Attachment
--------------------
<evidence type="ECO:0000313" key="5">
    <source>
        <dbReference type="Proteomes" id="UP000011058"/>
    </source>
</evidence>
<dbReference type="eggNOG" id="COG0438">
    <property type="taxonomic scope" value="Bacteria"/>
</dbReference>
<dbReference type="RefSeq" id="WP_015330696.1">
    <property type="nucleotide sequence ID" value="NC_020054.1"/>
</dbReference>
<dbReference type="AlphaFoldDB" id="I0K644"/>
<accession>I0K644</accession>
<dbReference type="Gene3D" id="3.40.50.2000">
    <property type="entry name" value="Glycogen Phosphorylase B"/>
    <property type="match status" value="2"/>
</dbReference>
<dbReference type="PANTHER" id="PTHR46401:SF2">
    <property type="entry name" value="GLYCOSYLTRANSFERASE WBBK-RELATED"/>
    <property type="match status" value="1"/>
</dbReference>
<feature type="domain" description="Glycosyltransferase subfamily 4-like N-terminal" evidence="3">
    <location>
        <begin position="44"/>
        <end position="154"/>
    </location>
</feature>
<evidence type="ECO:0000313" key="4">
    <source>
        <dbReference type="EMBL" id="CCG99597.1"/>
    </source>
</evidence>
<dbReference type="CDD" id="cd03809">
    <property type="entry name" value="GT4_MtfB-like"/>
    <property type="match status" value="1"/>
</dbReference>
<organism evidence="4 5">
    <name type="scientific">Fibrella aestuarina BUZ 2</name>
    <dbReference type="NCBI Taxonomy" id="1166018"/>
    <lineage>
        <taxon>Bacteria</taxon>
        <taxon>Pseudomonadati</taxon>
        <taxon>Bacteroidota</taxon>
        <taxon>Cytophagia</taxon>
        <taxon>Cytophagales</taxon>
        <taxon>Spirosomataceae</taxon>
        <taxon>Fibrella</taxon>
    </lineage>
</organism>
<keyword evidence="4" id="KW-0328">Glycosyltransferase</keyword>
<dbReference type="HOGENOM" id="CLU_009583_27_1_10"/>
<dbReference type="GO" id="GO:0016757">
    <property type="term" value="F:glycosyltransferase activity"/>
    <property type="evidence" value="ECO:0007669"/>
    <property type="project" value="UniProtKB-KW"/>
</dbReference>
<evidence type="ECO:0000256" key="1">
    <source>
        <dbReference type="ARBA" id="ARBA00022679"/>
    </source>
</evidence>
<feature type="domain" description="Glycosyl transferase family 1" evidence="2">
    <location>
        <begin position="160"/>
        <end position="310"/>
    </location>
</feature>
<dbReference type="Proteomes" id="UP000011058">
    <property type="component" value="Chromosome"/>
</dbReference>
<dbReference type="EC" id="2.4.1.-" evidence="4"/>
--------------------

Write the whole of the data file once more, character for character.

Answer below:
<evidence type="ECO:0000313" key="5">
    <source>
        <dbReference type="Proteomes" id="UP000011058"/>
    </source>
</evidence>
<dbReference type="eggNOG" id="COG0438">
    <property type="taxonomic scope" value="Bacteria"/>
</dbReference>
<dbReference type="RefSeq" id="WP_015330696.1">
    <property type="nucleotide sequence ID" value="NC_020054.1"/>
</dbReference>
<dbReference type="AlphaFoldDB" id="I0K644"/>
<accession>I0K644</accession>
<dbReference type="Gene3D" id="3.40.50.2000">
    <property type="entry name" value="Glycogen Phosphorylase B"/>
    <property type="match status" value="2"/>
</dbReference>
<dbReference type="PANTHER" id="PTHR46401:SF2">
    <property type="entry name" value="GLYCOSYLTRANSFERASE WBBK-RELATED"/>
    <property type="match status" value="1"/>
</dbReference>
<feature type="domain" description="Glycosyltransferase subfamily 4-like N-terminal" evidence="3">
    <location>
        <begin position="44"/>
        <end position="154"/>
    </location>
</feature>
<evidence type="ECO:0000313" key="4">
    <source>
        <dbReference type="EMBL" id="CCG99597.1"/>
    </source>
</evidence>
<dbReference type="CDD" id="cd03809">
    <property type="entry name" value="GT4_MtfB-like"/>
    <property type="match status" value="1"/>
</dbReference>
<organism evidence="4 5">
    <name type="scientific">Fibrella aestuarina BUZ 2</name>
    <dbReference type="NCBI Taxonomy" id="1166018"/>
    <lineage>
        <taxon>Bacteria</taxon>
        <taxon>Pseudomonadati</taxon>
        <taxon>Bacteroidota</taxon>
        <taxon>Cytophagia</taxon>
        <taxon>Cytophagales</taxon>
        <taxon>Spirosomataceae</taxon>
        <taxon>Fibrella</taxon>
    </lineage>
</organism>
<keyword evidence="4" id="KW-0328">Glycosyltransferase</keyword>
<dbReference type="HOGENOM" id="CLU_009583_27_1_10"/>
<dbReference type="GO" id="GO:0016757">
    <property type="term" value="F:glycosyltransferase activity"/>
    <property type="evidence" value="ECO:0007669"/>
    <property type="project" value="UniProtKB-KW"/>
</dbReference>
<evidence type="ECO:0000256" key="1">
    <source>
        <dbReference type="ARBA" id="ARBA00022679"/>
    </source>
</evidence>
<feature type="domain" description="Glycosyl transferase family 1" evidence="2">
    <location>
        <begin position="160"/>
        <end position="310"/>
    </location>
</feature>
<dbReference type="Proteomes" id="UP000011058">
    <property type="component" value="Chromosome"/>
</dbReference>
<dbReference type="EC" id="2.4.1.-" evidence="4"/>